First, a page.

Addressing Racist History
Petition to General Glenn M. Walters, Captain Eugene "Geno" Paluso, The Citadel Alumni Association, The Citadel The Military College of South Carolina
Remove all offensive and racist materials from The Citadel, The Military College of S.C.
Black Cadets have been attending The Citadel for over 54 years yet The Citadel refuses to remove extremely racist and offensive photographs, cartoons, yearbooks and other items off school grounds, including the Confederate Flag at Summerall Chapel. By signing this petition you will be supporting The Citadel's Black Cadets past, present, and future. Recently, The Citadel decided to revoke a perspective cadet's acceptance into the Corps of Cadets due to that individual's posting of racially insensitive comments on social media. Prior to this decision, The Citadel stated that the institution "does not tolerate racism of any kind." In order for that statement to be accurate the school must remove ALL racist materials from school grounds. These relics serve as constant visual reminders that the Citadel still tolerates racism. It implies that it always has and at the current pace always will. When The Citadel opts to Keep these photographs, cartoons, yearbooks, etc.. on display while routinely issuing a hollow 'copy and paste' statement every time the public is outraged by some reminder of the school's racist history, it serves only to reinforce the idea that the school tolerates this behavior and supports cadets who engage in such. It is without honor, duty or respect. The Citadel can start with following the lead of the State of South Carolina and immediately remove the confederate flag from campus. This racist relic serves as a symbol for a pro-slavery movement that cost the lives of many decent Americans who courageously fought against what it stood for and won. For years, proponents have taken the stance that this flag has to remain flying in what should be a sacred space for Cadets, a refuge of sorts, because The Chapel is subject to the Heritage Act. The simple truth however is that the Heritage Act applies to museums. Summerall Chapel is a chapel and is listed as such on The Citadel's official website; it is not a museum. The Citadel has a school museum located in Daniel Library. In 1970, Charles Foster was the first black cadet to get the opportunity to successfully attend and graduate from The Citadel. His bravery paved the way for many black students to be able to subsequently matriculate at our Alma Mater. If The Citadel refuses to name Charles Foster as a "distinguished cadet" despite a petition requesting such which has been repeatedly ignored, the least we can do is remove racially insensitive material from school grounds in honor of his accomplishments. Foster faced many racial challenges at the hands of cadets who were suppose to become his life long 'family'. And now, unfortunately, 54 years later, many black cadets still face similar racial challenges. As cadets we face tremendous obstacles while walking the road less traveled, racial hurdles should not be one of those challenges. Removing these materials and taking down the flag will not erase the racist history that has plagued The Citadel's history since 1842, however, it is a step forward and in the right direction, It will serve as a reminder of a past to which we cannot ever revisit. This will be one of the most important statements The Citadel will make in its 178 years of existence. This act of decency will resonate long, loud and clear with a lot of outstanding Black Cadets excited to call The Citadel their Alma Mater. I know this because I am one of them. Mighty Mike!!!!!!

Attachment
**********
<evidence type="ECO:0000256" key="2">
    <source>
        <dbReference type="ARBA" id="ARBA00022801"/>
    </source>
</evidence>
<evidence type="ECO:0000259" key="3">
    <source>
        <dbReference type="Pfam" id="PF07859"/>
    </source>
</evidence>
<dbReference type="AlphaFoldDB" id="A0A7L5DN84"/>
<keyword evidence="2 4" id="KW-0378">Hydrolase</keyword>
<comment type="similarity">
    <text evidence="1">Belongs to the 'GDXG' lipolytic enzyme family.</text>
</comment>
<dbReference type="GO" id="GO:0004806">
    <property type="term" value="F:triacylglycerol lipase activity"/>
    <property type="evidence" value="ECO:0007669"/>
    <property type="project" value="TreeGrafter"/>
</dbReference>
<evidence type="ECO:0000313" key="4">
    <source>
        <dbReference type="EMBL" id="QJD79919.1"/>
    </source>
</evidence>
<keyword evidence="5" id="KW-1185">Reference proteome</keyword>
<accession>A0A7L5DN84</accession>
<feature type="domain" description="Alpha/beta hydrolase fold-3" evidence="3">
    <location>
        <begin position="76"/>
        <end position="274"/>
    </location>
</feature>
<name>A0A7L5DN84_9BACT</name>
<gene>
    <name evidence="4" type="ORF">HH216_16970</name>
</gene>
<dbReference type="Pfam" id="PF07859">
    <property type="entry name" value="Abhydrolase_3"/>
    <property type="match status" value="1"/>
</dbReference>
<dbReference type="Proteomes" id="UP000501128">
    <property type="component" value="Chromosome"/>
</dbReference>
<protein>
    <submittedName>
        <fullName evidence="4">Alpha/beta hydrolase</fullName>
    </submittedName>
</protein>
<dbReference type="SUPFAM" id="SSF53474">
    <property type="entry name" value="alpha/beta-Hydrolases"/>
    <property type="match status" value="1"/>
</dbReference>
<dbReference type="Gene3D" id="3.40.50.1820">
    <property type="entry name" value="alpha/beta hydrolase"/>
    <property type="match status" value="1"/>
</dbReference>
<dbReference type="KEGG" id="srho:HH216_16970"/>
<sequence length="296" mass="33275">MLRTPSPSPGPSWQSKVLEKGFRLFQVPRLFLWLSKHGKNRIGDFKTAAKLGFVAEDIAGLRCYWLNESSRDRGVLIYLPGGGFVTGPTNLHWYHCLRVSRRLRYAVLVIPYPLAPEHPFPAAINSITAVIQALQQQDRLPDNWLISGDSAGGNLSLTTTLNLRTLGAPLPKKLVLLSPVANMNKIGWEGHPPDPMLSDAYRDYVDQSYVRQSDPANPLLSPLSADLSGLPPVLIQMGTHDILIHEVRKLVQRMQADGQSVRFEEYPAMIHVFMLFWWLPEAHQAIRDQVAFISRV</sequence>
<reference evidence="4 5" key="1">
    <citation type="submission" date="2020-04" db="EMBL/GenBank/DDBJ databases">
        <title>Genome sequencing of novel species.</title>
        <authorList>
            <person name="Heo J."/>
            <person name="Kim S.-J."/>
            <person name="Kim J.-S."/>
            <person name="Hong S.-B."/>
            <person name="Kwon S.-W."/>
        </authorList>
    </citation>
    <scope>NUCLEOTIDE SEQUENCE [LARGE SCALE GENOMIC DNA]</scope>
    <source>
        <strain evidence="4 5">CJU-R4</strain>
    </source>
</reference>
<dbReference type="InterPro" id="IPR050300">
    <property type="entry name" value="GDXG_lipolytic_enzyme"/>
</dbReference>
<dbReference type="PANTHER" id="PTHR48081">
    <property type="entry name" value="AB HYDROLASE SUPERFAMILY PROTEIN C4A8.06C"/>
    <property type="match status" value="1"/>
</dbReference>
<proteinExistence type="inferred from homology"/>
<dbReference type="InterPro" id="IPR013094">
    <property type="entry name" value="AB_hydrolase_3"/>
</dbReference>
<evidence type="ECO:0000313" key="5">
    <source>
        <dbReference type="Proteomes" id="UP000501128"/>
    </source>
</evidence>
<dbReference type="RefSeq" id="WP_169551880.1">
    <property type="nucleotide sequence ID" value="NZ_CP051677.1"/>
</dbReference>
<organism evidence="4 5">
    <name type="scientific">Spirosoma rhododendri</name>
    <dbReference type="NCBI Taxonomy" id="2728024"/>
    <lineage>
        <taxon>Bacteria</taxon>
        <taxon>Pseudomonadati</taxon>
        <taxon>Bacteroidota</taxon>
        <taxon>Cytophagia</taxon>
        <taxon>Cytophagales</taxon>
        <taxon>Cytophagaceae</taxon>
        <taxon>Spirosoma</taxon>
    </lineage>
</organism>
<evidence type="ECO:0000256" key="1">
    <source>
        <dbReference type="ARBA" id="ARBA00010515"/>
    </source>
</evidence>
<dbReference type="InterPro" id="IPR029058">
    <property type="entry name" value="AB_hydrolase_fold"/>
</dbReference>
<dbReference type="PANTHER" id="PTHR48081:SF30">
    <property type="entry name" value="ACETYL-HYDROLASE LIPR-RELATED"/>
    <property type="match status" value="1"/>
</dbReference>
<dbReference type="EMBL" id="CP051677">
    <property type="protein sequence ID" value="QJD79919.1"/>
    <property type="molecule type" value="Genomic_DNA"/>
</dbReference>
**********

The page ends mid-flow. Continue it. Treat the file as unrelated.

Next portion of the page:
Petition to Mayor Donna Dodgen, Guadalupe County Commissioners, Councilor Ernest Leal, Councilor Jeannette Crabb, Councilor Chris Aviles, Councilor Chris Rangel, Councilor Jeremy Roy, Councilor Fonda Mathis, Councilor Penny Wallace, Councilor Mark Herbold, Greg Abbott
Remove the Monument To Confederate Racist John Ireland in Downtown Seguin
We must remove the monument to the racist, traitor to the United States, and Confederate Soldier John Ireland, from downtown Seguin. Ireland held offices such as Mayor of Seguin and Governor of Texas. He is a stain on the soul of our great city and state. A firm believer in slavery, Ireland campaigned for greater efforts to reclaim slaves who had run away to freedom in Mexico. He was an ardent secessionist and served as a delegate of Seguin to the 1861 Secession Convention. He enlisted in the Confederate States Army as a private and eventually worked his way through the ranks to that of lieutenant colonel. Throughout the Civil War, Ireland was stationed within the Texas borders, patrolling along the Rio Grande border and along the Gulf Coast, where he was stationed at the civil war's end in 1865. Following the war, Ireland participated in the Reconstruction Convention of 1866 and was soon elected judge of the Seguin District. He was removed from his position the following year for his roles in the Confederacy by Republicans that seized power. We cannot allow history to be rewritten by Confederate Apologists. Ireland was not a good man and has absolutely no right to be honored in the way he is downtown in Seguin, TX.
Petition to Bellefonte School Board and Superintendent
Change Bellefonte School District Mascot